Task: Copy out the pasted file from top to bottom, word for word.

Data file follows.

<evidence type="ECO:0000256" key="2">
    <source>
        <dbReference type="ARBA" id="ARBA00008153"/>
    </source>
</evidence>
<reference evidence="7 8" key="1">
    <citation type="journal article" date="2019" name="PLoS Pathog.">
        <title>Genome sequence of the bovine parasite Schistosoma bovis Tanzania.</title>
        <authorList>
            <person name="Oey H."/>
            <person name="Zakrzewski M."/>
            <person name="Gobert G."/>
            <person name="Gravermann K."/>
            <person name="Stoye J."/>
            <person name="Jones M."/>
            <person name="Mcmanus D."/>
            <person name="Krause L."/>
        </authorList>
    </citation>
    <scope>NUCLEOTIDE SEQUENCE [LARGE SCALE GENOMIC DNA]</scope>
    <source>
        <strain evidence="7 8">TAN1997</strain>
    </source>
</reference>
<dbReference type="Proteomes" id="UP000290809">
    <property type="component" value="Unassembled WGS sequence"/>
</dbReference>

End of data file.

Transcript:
<evidence type="ECO:0000256" key="2">
    <source>
        <dbReference type="ARBA" id="ARBA00008153"/>
    </source>
</evidence>
<reference evidence="7 8" key="1">
    <citation type="journal article" date="2019" name="PLoS Pathog.">
        <title>Genome sequence of the bovine parasite Schistosoma bovis Tanzania.</title>
        <authorList>
            <person name="Oey H."/>
            <person name="Zakrzewski M."/>
            <person name="Gobert G."/>
            <person name="Gravermann K."/>
            <person name="Stoye J."/>
            <person name="Jones M."/>
            <person name="Mcmanus D."/>
            <person name="Krause L."/>
        </authorList>
    </citation>
    <scope>NUCLEOTIDE SEQUENCE [LARGE SCALE GENOMIC DNA]</scope>
    <source>
        <strain evidence="7 8">TAN1997</strain>
    </source>
</reference>
<dbReference type="Proteomes" id="UP000290809">
    <property type="component" value="Unassembled WGS sequence"/>
</dbReference>